A sorting day. A cupboard and set of shelving done. It feels better but the satisfaction only lasts for a short while. I re-arranged some of his drawers too. He hates change. Will he be cross?

I didn’t walk. It has thrown me. The wind and rain were too much. He says he’ll take me to the Prom this afternoon for a blow.

She answered. I’d woken her up. We talked of nurseries, carrots with worms and the weather. Her runner beans are doing well.  She lets me in. For those 15 minutes I give her my attention. And it all matters, every last thing. Bless her for her sweetness.


Spring Clean

Does anyone Spring Clean anymore? It always makes me think of Mole in Wind in the Willows and the distemper on his nose and fur. I want to do it. I want to do it because neatening, cleaning, sorting out makes me calm. As does the shedding, the shedding of stuff, of clutter that weighs me down with it’s unlooked-at, unresolved unnecessary-ness. There is so much I don’t need. Yesterday two of my little wooden tool drawers got stuck. I joggled and jiggled them, shouting and hollering in frustration. It just needs dealing with, sorting out, neatening. That’s all. It’s time really. Well, and a decision to give it time. And I will. Saturday, God willing. Just for the peace it will give me. And I’ve invested in Muji things, you know, those eco-friendly plastic-style trays and boxes – momentarily they rest in the bottom of my cupboard crying out to be used.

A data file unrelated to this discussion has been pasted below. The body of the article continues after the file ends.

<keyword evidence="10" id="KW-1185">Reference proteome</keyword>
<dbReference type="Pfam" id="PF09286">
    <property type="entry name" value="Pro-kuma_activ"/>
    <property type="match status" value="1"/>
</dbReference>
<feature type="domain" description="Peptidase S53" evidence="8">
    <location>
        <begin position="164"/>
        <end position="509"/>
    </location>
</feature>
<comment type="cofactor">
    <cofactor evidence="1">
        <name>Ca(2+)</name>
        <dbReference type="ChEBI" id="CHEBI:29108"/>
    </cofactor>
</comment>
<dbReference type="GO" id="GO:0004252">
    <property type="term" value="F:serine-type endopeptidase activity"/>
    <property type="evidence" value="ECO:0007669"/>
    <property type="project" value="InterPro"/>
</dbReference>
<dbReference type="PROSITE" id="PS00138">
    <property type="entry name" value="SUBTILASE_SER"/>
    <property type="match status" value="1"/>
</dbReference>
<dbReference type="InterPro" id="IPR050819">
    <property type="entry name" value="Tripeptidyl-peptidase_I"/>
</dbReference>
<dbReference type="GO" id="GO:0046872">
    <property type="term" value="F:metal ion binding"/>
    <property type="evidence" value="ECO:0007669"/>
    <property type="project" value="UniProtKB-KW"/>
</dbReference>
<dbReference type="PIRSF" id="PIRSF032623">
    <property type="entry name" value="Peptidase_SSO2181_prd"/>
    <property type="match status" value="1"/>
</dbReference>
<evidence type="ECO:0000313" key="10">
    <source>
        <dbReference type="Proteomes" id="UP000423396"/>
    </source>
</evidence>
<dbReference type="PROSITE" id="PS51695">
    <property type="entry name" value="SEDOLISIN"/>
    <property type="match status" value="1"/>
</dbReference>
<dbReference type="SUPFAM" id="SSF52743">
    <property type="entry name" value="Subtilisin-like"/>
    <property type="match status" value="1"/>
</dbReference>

There was a house alarm going off while I walked this morning. It was the kind of high keening noise that only dogs usually hear and there was a flashing green light. Were they all asleep? What is one to do in such a situation? Call the police?